Note: This article was originally published on multifamilyexecutive.com.

How architecture can be used to foster better, safer, and healthier environments for years to come.

by Carl Malcolm

According to Emerging Trends in Real Estate 2021, a new report from the Urban Land Institute and PwC US based on their survey of more than 1,600 leading real estate industry experts, the COVID-19 pandemic did not necessarily generate new trends in the multifamily housing market, but sharply accelerated trends that were already underway.

Migration and appeal of suburban locations, preferences for floor plans that support work-from-home options, and integrated outdoor social and recreational areas were already influencing the design of multifamily residential projects and have been consistent trends in the report for the past five years.

However, the pandemic contributed to the rise of new trends, including an emphasis on personal health and safety as it relates to building design. In fact, 82% of the real estate professionals surveyed in the 2021 Emerging Trends report indicated that health and well-being will become more important across all sectors of real estate, and will result in projects that feature improved HVAC infrastructure and advanced technologies, such as sensors and touchless entry options, to mitigate potential contamination.

Because COVID-19 disrupted every real estate market, including the multifamily housing market like nothing else in quite some time, architecture has the potential to play a crucial role in creating better, safer, healthier, and more livable built environments. While developers struggle to address the “new normal” it is important to remember that future flexibility will be critical to successful projects in a post-pandemic era.

The most important thing to remember is to not design a solution to a problem that may be irrelevant in two years. The key takeaway it that as “normal” continues to evolve, the buildings developers design must have the flexibility to adjust as necessary. Developers need their housing projects to serve the market and be successful today as well as in the future. Considering that projects designed today will not be completed and occupied for two years, developers want to balance current and future needs and create spaces that can be reconfigured or repurposed without being rebuilt.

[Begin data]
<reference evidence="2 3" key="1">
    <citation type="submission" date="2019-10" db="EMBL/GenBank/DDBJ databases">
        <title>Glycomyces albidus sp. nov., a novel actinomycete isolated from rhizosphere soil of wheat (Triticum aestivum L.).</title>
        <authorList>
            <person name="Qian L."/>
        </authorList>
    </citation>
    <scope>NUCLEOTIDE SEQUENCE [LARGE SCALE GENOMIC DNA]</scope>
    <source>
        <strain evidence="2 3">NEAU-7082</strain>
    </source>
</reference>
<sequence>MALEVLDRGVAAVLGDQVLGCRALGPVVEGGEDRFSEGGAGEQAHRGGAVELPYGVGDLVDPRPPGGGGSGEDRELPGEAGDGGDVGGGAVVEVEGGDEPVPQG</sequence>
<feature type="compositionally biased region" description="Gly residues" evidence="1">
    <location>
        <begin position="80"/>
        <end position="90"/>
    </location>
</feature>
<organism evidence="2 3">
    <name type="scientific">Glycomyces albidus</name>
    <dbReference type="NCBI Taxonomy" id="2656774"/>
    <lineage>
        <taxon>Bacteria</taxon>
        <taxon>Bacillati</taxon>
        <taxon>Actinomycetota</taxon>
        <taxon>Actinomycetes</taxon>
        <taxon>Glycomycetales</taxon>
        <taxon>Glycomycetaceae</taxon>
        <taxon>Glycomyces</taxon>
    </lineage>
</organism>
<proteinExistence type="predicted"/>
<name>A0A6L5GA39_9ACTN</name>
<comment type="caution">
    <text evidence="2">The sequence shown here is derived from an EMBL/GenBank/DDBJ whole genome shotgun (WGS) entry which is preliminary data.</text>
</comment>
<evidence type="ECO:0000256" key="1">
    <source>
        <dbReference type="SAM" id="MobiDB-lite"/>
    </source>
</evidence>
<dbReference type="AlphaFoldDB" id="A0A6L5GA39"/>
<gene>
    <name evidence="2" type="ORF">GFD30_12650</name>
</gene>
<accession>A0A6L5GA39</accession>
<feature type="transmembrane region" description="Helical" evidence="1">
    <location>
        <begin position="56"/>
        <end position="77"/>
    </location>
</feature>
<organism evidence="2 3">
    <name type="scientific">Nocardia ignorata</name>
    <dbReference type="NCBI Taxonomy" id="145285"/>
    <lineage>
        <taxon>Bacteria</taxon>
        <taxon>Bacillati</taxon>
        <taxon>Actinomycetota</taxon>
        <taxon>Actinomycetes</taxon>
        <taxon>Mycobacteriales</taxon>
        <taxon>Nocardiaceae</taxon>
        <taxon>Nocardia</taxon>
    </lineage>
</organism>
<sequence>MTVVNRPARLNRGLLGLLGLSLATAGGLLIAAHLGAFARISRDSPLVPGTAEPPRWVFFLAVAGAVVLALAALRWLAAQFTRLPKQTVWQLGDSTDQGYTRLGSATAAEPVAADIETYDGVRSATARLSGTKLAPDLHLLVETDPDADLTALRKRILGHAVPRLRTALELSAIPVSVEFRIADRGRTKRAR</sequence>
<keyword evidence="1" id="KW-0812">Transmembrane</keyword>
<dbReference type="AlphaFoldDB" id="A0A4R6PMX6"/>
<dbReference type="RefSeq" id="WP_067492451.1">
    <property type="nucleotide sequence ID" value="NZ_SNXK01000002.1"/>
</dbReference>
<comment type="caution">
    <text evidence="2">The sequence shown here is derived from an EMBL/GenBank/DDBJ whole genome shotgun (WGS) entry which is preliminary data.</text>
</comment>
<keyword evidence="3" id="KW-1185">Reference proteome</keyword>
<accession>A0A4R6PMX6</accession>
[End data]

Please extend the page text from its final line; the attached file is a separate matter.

Savvy developers are also mindful that one generation younger than millennials have a higher risk aversion than either millennials or baby boomers. Because they are the first generation to be fully connected digitally—as they are interpersonally interlinked through both the internet and technology—they seem to be more cautious and avoid risk today, due to the theory that they had a “safety net” growing up. This is true of even younger individuals, too, as they are accustomed to having devices like a GPS guiding their actions. The culmination of these generational impacts leads developers to further emphasize healthy and safe living environments.

Multifamily Housing Design Drivers in a Post-Pandemic Era

In a post-COVID world, developers will need to address potential customer demands that extend beyond traditional priorities of location and amenities and include residences optimized for hygiene, health, and well-being as COVID-19 has sensitized consumers’ perception of safe living environments. Emerging design drivers include:

  • As millennials and their families continue to move from urban areas to suburban locations, consumers will demand more family/child-friendly options in the rental market.
  • Providing a scaled down “community concept”—accomplished through smaller properties, smaller buildings, or a distinct cluster or sub-neighborhood within a larger property.
  • From a multifamily perspective, the most significant long-term impact of the coronavirus relates to working from home. If working from home becomes more a part of the new normal than before, where do you really need to live, and what kind of space can you now afford?